I’m going to hit these two questions in one answer. The center position is fascinating this season, with three talented players: Jordan Bell, Kevon Looney and Damian Jones. It seems like Kerr has been starting DJ because he’s the question mark. Kerr knows what he’s getting with JB and Loon because he saw them in action last season.

DJ has some freakish talent, and he did good work in the G-League last season, averaging about 30 minutes, 15 points, eight rebounds, two assists and two blocks per game. Now it’s time to really get his feet wet with the big boy club to build on his two-way call-ups last season.

It’s clear DJ is talented, but for all young players, the mental side of the game, like the decision-making at quick speeds, needs to match the physical skills. DJ’s confidence will only grow as he gets more minutes in more games.

As for the group, it might be frustrating as a fan to read, “It’s going to be center by committee,” but that’s how it’s shaping up. Remember, the Warriors had six (!) centers on the roster last season, so these young fellas were in an environment where sharing felt normal. They got to see how Zaza and JaVale handled the situation professionally last season, so the youngsters have the blueprint and fewer teammates to share with this season.

The guys don’t seem irritated by the situation. JB and Loon trained in the offseason at UCLA together. DJ is coming into the fold well. Each of these guys has a distinct set of skills, and each will be called upon at different times, depending on the match-ups. I don’t have a minutes prediction because I’m curious to see how the committee plays out myself.

@bollob: Would you rather fight one horse sized duck or 100 duck sized horses?

Gimme the tiny horses. Also, to get the inevitable out of the way … sure, a hot dog is a sandwich. Fine. Whatever.

High Five

This week’s High Five goes to Boogie Cousins, who joined Bob Fitzgerald and Jim Barnett during our Warriors-Suns broadcast Monday, and dropped some insightful and funny lines.

Boogie’s teammates already love him. I was watching him during that preseason game, and he’s not a suit-jacket-behind-the-bench kind of guy. Boogie was in warm-ups ... with a sweatband ... sitting on the floor during the game, talking and reacting to the action. Even though he’s not playing, he’s in the mix as an energetic teammate.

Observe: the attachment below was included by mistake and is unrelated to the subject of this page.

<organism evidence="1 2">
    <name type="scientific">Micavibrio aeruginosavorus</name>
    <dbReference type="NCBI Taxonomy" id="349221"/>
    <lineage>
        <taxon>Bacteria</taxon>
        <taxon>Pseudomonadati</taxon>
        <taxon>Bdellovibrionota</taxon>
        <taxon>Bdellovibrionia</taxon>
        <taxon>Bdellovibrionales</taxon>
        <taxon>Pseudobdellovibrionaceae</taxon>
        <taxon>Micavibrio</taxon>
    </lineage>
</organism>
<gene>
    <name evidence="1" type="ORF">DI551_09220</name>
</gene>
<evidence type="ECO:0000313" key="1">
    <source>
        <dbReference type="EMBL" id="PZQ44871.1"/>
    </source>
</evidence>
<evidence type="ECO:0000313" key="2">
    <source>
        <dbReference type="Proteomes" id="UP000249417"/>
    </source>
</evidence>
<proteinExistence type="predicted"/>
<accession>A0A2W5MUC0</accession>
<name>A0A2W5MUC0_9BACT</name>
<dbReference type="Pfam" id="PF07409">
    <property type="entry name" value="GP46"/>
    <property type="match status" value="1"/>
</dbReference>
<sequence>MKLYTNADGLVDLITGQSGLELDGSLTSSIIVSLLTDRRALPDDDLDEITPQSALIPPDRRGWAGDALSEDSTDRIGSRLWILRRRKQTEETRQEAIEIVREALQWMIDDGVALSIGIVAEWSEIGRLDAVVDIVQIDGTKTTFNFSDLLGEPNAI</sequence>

Boogie told Bob and Jim that community work is incredibly important to him. I followed up with him after the game about a report I saw where he offered to pay for Stephon Clark’s funeral earlier this year. Boogie confirmed he did indeed help Clark’s family.

Follow Kerith on Twitter @KerithBurke and on Instagram @warriorskerith, and, of course, watch her on NBC Sports Bay Area’s Warriors coverage all season.

Steve Kerr knows hard work just starting in fighting racial injustice

Steve Kerr knows hard work just starting in fighting racial injustice

The eyes of the world are on police brutality and institutional racism in the United States.

Protests have erupted around the world in the aftermath of George Floyd's death in Minneapolis police custody last Monday, with demonstrators taking to the streets across the country and all over the globe ever since.

Outspoken Warriors coach Steve Kerr said Friday that the hard work is just beginning.

"I think that that's our job, really, is to make sure that it's not just a press conference and a Zoom call, and then back to normal business," Kerr said on NBC Sports Bay Area's "Race In America: A Candid Conversation." "I think what David (West) was talking about earlier (on the panel) was working with the grassroots organizations. I think being committed -- if you're a corporation, taking on that commitment of building a relationship with these grassroots organizations.

"Not just, 'Hey, here's a check for [$5,000], we're proud of you.' Build a relationship with the grassroots organizations, build a relationship with city government and continue this work. That's the whole key, and that's what I'm going to try to do. That's what the (NBA) coaches association is doing. We're trying to build lasting relationships so that the work can continue, even beyond the emotion of the aftermath of something like this."

[RUNNIN' PLAYS PODCAST: Listen to the latest episode]